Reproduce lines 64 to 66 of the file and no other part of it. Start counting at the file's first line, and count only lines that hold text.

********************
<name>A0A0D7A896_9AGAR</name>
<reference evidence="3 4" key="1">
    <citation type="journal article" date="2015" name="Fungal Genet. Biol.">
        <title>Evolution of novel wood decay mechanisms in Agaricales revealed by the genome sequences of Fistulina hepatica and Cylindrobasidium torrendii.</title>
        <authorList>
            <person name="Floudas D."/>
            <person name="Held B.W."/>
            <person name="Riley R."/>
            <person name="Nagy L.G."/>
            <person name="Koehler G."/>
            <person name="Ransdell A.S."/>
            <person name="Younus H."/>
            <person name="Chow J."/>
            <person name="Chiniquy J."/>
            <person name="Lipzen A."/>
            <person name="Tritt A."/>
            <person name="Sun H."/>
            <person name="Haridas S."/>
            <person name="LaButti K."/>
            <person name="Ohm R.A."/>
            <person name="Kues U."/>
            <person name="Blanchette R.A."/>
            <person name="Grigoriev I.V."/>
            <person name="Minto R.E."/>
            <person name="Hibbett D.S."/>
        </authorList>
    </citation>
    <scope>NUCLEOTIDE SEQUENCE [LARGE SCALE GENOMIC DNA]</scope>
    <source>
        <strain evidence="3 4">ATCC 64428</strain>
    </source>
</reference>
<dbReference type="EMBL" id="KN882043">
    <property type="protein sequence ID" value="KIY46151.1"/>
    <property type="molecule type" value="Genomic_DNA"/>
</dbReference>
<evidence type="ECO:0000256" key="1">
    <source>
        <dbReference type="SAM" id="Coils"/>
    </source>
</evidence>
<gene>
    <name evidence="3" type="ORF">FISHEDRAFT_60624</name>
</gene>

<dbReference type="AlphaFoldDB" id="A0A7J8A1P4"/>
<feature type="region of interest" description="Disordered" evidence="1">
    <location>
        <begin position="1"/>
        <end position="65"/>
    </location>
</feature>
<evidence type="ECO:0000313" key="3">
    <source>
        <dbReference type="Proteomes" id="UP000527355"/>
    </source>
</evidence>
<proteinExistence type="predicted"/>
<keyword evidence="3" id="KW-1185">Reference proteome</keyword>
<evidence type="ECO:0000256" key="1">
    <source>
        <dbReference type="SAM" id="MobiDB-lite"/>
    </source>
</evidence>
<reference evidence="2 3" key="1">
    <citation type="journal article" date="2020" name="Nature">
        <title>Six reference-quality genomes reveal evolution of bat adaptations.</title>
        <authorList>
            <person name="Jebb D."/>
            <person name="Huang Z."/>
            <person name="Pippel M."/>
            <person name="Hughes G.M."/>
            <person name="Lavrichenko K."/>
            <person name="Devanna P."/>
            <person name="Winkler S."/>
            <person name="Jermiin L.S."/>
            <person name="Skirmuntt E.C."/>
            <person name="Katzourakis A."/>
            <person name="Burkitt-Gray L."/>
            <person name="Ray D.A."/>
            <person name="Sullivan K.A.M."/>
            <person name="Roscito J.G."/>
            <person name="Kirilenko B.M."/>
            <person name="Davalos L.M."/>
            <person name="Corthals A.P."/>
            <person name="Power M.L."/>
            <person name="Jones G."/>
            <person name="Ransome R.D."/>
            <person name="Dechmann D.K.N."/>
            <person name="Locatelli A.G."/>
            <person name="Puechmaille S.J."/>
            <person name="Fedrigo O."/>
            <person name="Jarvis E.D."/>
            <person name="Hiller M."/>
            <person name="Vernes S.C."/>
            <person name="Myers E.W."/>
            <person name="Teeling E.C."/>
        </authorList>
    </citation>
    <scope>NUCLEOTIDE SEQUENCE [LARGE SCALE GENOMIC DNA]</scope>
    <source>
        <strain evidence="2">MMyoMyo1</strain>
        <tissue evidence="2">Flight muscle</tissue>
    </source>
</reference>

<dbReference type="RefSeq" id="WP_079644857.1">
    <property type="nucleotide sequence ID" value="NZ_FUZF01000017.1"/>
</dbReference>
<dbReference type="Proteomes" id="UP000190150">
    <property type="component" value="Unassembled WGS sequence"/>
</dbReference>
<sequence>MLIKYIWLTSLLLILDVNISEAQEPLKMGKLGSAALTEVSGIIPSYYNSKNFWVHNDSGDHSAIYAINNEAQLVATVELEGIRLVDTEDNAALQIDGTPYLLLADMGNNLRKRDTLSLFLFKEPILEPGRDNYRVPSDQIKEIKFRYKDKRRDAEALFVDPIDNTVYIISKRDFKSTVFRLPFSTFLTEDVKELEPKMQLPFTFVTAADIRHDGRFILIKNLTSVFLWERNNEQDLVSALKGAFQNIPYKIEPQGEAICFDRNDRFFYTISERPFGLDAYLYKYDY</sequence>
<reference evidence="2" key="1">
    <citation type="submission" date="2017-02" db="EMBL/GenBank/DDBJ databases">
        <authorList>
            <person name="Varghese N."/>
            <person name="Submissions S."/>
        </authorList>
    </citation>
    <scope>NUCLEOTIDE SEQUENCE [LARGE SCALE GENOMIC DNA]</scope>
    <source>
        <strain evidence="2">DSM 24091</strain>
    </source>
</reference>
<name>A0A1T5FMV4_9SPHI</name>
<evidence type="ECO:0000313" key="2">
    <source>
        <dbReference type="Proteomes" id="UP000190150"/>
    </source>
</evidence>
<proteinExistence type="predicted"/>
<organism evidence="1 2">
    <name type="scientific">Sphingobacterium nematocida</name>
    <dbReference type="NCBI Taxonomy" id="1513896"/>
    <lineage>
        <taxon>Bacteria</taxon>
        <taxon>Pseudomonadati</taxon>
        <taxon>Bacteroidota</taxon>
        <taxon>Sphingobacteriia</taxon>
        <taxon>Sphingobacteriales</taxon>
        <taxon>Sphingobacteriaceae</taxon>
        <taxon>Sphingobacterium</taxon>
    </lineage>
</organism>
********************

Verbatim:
<reference evidence="2 3" key="1">
    <citation type="journal article" date="2020" name="Nature">
        <title>Six reference-quality genomes reveal evolution of bat adaptations.</title>